They can put you on a desk or make you sit on a prisoner in a hospital so you cannot arrest anyone. These tactics have been commonly used on my job in the past to reduce overtime. If they don't want to pay you, they will find a way to screw with you and make you miserable if you make arrests that they have to pay OT for. After a while you just say to hell with it and come in do your shift and go home. Its not your life, its not your wife, its just a job.
            Last edited by SHU; 01-06-2017, 01:27 PM. Reason: My tapeworm told me too.

            Comment


            • #7
              You don't want to **** your CO's or beat partners off. You don't want to be known as "that" guy.

              Comment


              • #8
                If you have been on for 6 months, then yeah its expected for you to be the super active guy on the squad, if you were not very pro-active with 6 months on the job I would be worried. However as time goes on and you get more experience under your belt, perspective starts to come into play. Eventually you may realize that regardless of how many people you lock-up for whatever reason, are you actually changing anything? If your hooking up the guy responsible for all the Burglaries on your beat then yes absoultely you are solving a problem, but if you are just locking up random traffic or misd warrants then no your not changing anything.

                You also have to think about the current climate of L.E. in America. Many officers now realize that we are only one bad field contact away from making a national headline for simply doing your job, so many of us may choose to slow down on how proactive we are. Also you have to take into consideration the "politics" of your squad. If your working nights and everyone else on the squad is taking a break between 0300-0600 and you are the only one out making traffic stops especially right before EOW, that could be viewed as a problem by your squad mates. If your beat partner is posted up somewhere at 0500 and you are constantly calling off on traffic stops, your beat partner will probably get annoyed and end up having a chat with you.

                Another angle, that you many not even have experienced yet is getting screwed over by the dept. Admin. Many officers have gotten letters or suspensions for doing what they thought was the right thing or by forgetting to do something mundane like a certain piece of paperwork for an incident. Guys start realizing that they avoid department conflict and still collect a pay check regardless if they are slugs or proactive. Just my thoughts
                Last edited by lpstopper; 01-06-2017, 06:51 PM.
                "Its not what you know, its what you can prove."-Training Day

                "Game on, bitches. Whoop whoop, flash the lights, pull it over."

                Comment


                • #9
                  Originally posted by lpstopper View Post
                  If you have been on for 6 months, then yeah its expected for you to be the super active guy on the squad, if you were not very pro-active with 6 months on the job I would be worried. However as time goes on and you get more experience under your belt, perspective starts to come into play. Eventually you may realize that regardless of how many people you lock-up for whatever reason, are you actually changing anything? If your hooking up the guy responsible for all the Burglaries on your beat then yes absoultely you are solving a problem, but if you are just locking up random traffic or misd warrants then no your not changing anything.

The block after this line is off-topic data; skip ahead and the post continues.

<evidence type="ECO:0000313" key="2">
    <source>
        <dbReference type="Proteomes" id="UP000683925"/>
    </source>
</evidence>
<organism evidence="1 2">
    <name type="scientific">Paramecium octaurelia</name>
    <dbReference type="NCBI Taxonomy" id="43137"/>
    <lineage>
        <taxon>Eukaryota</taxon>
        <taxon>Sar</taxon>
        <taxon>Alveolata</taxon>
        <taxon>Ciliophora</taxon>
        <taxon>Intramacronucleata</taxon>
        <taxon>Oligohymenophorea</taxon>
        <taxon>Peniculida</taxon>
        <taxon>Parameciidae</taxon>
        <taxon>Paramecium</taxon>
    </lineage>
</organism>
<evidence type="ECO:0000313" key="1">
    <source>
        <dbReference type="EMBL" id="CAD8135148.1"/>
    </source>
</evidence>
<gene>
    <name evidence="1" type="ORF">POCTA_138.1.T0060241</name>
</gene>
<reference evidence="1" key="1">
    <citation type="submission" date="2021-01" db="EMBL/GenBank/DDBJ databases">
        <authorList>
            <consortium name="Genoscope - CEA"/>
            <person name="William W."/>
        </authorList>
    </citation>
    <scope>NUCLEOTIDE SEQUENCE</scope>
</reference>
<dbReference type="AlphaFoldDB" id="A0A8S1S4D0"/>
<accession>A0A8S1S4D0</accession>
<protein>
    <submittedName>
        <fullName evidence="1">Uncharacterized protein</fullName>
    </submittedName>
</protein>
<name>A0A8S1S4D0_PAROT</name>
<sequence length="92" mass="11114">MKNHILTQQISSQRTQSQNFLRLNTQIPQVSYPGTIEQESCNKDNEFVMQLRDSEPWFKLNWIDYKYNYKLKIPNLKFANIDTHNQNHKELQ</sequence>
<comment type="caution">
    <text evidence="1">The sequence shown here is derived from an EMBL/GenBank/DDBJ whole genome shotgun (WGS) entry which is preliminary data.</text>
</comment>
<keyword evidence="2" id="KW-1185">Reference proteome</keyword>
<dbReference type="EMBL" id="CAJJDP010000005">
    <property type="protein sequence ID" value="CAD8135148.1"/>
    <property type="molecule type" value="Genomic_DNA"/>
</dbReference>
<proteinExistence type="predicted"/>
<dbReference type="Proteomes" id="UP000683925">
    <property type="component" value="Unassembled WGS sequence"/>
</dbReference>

You also have to think about the current climate of L.E. in America. Many officers now realize that we are only one bad field contact away from making a national headline for simply doing your job, so many of us may choose to slow down on how proactive we are. Also you have to take into consideration the "politics" of your squad. If your working nights and everyone else on the squad is taking a break between 0300-0600 and you are the only one out making traffic stops especially right before EOW, that could be viewed as a problem by your squad mates. If your beat partner is posted up somewhere at 0500 and you are constantly calling off on traffic stops, your beat partner will probably get annoyed and end up having a chat with you.

                  Another angle, that you many not even have experienced yet is getting screwed over by the dept. Admin. Many officers have gotten letters or suspensions for doing what they thought was the right thing or by forgetting to do something mundane like a certain piece of paperwork for an incident. Guys start realizing that they avoid department conflict and still collect a pay check regardless if they are slugs or proactive. Just my thoughts
                  The last angle makes sense to me. Why would I do more work if i'm going to make the same amount of money as the guy who's putting himself at risk both physically and administratively. I guess I never thought of it in that perspective.

                  Comment


                  • #10
                    Guys that generate a lot of end of watch activity are often looked at as overtime whores. Sometimes they are, sometimes they aren't. A friend recently retired who was know for initiating a lot of end of watch activity, along with writing lots of citations and making many DUI arrests, both of which generated court OT. After he left, his station commander received a commendation for a major reduction in overtime. She couldn't understand what she had done until she realized my friend retired.

                    I suspect the big question amoung your peers is, are you making quality stops, or are you initiating a lot of chicken sh*t pretext stops in the hope that even a blind squirrel finds an occasional nut? If it's the latter, I can see why they are annoyed with you.


                    Going too far is half the pleasure of not getting anywhere

                    Comment


                    • #11
                      Originally posted by L-1 View Post